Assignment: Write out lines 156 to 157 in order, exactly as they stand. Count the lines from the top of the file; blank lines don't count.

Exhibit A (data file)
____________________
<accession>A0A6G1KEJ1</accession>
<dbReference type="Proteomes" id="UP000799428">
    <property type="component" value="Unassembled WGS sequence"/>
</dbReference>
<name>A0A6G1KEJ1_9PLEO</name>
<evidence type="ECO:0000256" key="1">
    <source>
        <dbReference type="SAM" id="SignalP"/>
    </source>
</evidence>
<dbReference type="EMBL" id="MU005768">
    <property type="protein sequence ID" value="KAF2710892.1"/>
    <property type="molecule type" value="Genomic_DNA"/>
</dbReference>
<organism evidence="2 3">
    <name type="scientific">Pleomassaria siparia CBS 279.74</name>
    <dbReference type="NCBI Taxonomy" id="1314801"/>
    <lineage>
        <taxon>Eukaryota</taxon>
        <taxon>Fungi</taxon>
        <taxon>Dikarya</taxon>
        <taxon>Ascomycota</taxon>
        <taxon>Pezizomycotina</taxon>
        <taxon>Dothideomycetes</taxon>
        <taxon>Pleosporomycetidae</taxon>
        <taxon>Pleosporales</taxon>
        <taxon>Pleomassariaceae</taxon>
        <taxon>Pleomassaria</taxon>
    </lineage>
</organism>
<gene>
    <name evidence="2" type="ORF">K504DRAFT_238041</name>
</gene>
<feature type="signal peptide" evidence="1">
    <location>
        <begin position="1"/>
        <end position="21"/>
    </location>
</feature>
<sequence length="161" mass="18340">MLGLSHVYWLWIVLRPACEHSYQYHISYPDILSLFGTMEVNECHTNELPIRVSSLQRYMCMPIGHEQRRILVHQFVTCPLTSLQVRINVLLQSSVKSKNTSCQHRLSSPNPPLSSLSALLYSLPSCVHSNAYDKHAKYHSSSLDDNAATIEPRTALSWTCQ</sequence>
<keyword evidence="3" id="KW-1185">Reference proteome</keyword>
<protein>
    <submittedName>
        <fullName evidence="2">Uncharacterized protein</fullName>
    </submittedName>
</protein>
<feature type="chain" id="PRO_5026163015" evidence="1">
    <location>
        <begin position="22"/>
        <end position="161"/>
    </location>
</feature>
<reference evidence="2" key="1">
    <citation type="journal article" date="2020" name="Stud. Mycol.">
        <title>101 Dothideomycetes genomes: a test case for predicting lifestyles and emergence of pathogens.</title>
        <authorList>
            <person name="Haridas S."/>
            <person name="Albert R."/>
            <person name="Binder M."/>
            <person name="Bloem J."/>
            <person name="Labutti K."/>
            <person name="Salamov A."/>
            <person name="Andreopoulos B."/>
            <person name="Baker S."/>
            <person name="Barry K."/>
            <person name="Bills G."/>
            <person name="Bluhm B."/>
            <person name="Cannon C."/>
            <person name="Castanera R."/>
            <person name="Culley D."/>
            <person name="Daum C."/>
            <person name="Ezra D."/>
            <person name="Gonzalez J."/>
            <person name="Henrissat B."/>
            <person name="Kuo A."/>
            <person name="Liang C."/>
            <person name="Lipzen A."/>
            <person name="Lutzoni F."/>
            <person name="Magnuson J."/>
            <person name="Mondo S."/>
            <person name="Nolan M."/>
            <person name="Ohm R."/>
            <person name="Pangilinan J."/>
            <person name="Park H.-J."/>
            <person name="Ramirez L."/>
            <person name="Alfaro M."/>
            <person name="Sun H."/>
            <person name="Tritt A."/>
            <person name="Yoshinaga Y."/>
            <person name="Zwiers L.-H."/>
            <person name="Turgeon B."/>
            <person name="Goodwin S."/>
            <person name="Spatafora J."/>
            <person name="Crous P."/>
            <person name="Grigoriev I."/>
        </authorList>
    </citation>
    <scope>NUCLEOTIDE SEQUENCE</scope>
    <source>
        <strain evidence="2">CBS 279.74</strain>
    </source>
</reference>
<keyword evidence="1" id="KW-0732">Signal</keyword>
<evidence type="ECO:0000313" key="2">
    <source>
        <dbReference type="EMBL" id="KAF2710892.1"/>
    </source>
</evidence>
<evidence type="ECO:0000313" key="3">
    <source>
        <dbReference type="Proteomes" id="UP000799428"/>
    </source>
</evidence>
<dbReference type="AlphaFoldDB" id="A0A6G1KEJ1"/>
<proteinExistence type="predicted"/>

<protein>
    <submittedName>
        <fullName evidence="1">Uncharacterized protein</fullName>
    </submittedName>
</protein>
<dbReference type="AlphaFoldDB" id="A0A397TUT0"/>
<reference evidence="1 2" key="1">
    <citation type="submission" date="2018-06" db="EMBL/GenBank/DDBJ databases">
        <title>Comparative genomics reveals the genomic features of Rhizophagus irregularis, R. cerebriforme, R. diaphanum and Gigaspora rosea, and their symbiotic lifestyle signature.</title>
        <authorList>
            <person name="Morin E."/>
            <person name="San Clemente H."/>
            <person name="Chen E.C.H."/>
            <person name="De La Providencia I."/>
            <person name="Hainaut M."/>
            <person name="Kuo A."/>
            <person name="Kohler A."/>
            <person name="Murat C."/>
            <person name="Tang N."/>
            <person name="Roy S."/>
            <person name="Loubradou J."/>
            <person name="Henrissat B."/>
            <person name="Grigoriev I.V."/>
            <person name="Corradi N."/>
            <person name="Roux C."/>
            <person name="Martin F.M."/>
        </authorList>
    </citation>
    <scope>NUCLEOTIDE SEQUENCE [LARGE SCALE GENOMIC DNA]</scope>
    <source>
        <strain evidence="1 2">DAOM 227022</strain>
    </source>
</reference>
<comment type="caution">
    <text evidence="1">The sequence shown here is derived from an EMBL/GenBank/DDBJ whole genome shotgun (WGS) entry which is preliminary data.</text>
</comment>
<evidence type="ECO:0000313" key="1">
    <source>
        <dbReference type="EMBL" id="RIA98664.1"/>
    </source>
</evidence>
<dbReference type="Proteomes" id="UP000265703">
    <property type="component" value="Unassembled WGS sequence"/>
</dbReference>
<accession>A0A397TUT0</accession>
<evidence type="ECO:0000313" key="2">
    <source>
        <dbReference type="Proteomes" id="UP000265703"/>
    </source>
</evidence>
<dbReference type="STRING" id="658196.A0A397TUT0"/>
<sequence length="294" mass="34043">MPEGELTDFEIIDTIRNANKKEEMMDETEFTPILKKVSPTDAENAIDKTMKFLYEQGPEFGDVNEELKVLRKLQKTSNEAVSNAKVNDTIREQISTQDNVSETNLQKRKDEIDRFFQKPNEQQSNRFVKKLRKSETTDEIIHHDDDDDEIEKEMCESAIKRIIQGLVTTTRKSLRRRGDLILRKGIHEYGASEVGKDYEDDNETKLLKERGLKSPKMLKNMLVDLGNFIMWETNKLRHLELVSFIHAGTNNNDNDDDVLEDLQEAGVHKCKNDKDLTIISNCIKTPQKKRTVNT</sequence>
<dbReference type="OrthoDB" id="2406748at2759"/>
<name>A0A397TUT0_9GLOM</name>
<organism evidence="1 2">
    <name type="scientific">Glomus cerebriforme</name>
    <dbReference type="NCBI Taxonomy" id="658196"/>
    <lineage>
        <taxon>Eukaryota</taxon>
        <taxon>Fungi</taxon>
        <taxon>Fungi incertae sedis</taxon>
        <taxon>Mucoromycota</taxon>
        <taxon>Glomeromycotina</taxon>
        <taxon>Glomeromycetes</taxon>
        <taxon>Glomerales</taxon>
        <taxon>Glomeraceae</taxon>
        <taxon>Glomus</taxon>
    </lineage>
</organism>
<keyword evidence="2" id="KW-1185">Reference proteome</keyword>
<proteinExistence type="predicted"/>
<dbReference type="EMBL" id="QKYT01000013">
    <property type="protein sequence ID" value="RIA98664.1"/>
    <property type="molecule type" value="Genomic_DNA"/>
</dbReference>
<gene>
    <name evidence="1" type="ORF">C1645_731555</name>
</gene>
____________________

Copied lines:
</evidence>
<dbReference type="Proteomes" id="UP000265703">